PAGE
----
Texas Governor Greg Abbott recently suspended certain statutes that normally require an individual to appear before a notary public in person for real-estate instruments such as mortgages and deeds. The suspension allows, temporarily, appearances to take place via videoconferencing solutions such as zoom, Microsoft Teams, Skype, etc…
Notarizations under the temporarily revised rules must follow the below rules:
- The notary public must verify the identity of a person signing a document by using two-way video and audio conference technology at the time the signature is taken at the time the signature is taken.
- The notary public may (as with an in person notarization) verify identity by (1) personal knowledge of the signing person, (2) by reviewing the signing person’s remote presentation of a government-issued identification credential, including a passport or driver’s license, that contains the individual’s signature and a photograph of the person, or (3) by an introduction of the signing person by oath of a credible witness who personally knows both the signing person and the notary public.
- The signing person shall transmit by fax or electronic means such as email a legible copy of the signed document to the notary public, who may notarize the transmitted copy and then transmit the notarized copy back to the signing person by fax or electronic means, at which point the notarization is valid.
- During the two-way audio-video communication: (1) the notary public shall attest to being physically located in Texas; (2) the signing person shall attest to being physically located in Texas; (3) the signing person shall affirmatively state what documents are being signed; and (3) the signing person’s act of signing shall be close enough to the camera for the notary public to observe it clearly.
- A recording of the two-way audio-video communication of the notarial act shall be kept by the notary public for two years from the date of the notarial act.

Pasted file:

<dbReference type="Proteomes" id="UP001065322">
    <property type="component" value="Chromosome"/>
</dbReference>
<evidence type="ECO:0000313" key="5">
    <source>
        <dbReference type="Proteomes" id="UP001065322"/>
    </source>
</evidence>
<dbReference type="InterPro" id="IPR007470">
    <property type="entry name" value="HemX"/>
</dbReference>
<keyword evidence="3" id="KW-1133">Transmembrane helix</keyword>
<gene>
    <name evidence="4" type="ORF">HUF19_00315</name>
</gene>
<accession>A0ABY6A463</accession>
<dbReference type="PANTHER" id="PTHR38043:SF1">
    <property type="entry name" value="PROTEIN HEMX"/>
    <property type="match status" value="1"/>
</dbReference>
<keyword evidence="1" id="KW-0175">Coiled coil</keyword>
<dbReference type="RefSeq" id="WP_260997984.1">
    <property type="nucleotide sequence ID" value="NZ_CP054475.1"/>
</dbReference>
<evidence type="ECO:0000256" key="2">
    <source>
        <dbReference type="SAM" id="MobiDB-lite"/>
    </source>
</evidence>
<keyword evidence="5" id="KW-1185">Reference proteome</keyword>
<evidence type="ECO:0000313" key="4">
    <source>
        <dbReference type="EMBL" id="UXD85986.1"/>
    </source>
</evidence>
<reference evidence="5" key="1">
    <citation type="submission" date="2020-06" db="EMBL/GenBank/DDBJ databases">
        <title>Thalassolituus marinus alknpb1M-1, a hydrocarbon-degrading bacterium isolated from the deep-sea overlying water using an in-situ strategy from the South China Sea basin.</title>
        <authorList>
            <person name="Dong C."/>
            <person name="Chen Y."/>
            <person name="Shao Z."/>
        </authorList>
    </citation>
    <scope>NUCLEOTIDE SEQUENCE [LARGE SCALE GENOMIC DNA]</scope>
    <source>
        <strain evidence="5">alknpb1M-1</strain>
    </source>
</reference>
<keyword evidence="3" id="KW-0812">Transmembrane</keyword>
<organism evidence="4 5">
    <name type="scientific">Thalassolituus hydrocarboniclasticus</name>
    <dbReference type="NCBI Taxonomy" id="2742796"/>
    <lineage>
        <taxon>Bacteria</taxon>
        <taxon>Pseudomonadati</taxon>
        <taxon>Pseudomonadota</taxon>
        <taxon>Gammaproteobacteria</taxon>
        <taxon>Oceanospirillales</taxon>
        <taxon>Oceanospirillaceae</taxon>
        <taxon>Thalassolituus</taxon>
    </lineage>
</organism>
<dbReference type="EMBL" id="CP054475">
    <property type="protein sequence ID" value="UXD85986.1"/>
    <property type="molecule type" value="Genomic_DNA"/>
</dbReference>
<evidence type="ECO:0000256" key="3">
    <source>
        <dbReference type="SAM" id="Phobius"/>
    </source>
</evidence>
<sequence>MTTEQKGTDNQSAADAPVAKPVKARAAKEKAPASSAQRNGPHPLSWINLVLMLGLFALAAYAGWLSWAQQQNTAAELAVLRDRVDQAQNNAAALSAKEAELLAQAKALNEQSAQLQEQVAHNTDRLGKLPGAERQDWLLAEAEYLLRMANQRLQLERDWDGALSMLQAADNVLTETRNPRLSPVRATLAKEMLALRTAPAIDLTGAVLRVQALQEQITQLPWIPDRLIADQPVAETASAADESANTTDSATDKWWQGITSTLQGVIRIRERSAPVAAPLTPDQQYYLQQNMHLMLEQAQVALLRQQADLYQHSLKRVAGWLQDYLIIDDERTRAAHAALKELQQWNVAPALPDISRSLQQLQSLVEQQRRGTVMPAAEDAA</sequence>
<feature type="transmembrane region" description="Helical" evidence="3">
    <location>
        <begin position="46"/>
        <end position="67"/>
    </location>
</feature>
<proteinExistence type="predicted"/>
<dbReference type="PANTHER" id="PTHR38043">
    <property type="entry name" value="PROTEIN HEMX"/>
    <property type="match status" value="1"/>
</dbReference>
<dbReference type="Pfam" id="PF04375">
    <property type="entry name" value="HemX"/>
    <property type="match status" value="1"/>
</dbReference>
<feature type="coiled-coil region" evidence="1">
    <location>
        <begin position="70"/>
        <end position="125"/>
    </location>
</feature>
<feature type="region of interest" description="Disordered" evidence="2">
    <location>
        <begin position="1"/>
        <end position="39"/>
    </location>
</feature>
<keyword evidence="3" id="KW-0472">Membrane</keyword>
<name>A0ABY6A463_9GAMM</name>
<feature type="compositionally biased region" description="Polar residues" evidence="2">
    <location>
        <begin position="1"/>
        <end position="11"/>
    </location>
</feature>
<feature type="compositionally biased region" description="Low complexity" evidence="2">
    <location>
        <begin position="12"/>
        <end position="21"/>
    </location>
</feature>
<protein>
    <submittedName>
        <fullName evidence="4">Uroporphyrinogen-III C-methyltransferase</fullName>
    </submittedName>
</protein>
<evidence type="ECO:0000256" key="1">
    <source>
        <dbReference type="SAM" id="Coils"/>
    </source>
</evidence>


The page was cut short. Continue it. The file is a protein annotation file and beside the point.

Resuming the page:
- The signatory shall send the original signed documents by courier, U.S. Mail, or overnight carrier directly to the notary public for the notary public to sign and to affix the official stamp or seal.
- The official date and time of the notarization shall be the date and time when the notary public witnessed the signatory signing the documents during the two-way audio-video communication.
- The documents shall include, whether in a notarial certificate, a jurat, or an acknowledgement, language substantially similar to the following: “This notarization involved the use of two-way audio-video communication pursuant to the suspension granted by the Office of the Governor on April 27, 2020, under section 418.016 of the Texas Government Code.”
This suspension of these notarization rules will remain in effect until the earlier of May 30, 2020, or the termination of the March 13, 2020 Texas disaster declaration. Temporary regulations allowing for notarization of certain estate planning documents via videoconference remain in effect. You can find more information about those temporary orders here.
Virtus Law, PLLC continues to monitor developments in this (and other COVID-19 areas) and will continue to post relevant updates to this website.